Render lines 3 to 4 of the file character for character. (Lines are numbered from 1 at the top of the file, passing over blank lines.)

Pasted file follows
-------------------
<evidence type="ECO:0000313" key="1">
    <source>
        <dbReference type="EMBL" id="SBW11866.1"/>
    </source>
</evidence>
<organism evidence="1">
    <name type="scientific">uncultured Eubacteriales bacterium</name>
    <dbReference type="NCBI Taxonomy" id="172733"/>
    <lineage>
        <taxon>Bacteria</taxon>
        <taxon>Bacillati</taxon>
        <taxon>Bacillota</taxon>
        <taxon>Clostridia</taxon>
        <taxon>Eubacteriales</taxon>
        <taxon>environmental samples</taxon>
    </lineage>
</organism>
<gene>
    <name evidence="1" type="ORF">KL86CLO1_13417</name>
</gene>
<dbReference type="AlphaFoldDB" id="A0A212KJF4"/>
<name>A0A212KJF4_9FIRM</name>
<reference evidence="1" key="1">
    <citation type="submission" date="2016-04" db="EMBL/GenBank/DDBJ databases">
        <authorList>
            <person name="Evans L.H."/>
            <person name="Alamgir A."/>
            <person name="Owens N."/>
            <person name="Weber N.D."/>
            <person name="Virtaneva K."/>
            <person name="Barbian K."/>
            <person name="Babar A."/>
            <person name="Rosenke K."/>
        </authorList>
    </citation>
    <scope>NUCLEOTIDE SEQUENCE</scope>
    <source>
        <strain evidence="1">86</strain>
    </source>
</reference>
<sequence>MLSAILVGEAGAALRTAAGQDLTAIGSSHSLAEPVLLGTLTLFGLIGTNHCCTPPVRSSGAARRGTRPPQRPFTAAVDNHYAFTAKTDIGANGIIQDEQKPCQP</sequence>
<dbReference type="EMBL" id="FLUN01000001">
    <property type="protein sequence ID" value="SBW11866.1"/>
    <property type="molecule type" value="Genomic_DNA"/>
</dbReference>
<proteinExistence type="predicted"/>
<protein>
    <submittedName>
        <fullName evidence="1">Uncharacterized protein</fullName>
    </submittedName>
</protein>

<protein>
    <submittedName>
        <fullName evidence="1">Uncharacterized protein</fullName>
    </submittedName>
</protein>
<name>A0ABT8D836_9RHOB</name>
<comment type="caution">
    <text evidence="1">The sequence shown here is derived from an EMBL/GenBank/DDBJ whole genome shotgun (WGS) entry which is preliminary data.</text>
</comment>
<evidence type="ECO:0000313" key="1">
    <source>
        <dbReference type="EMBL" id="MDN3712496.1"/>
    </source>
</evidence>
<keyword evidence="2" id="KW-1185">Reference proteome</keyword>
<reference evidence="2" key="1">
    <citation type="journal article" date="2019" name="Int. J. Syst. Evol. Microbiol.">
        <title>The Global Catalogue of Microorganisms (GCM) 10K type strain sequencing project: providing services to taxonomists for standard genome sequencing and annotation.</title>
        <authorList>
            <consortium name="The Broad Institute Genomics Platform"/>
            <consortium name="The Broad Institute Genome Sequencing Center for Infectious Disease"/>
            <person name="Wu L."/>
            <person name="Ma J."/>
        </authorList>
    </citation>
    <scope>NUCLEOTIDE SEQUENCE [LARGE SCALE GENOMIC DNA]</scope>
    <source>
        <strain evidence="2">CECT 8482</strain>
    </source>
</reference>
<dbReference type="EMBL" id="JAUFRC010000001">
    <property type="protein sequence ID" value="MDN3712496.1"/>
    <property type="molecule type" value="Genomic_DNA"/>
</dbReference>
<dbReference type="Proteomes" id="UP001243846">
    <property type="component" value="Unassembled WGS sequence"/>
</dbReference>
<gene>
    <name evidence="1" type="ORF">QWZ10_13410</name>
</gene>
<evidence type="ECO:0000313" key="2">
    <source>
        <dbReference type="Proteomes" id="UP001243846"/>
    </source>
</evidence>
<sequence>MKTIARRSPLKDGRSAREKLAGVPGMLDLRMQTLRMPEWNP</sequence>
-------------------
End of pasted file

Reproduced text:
        <dbReference type="EMBL" id="SBW11866.1"/>
    </source>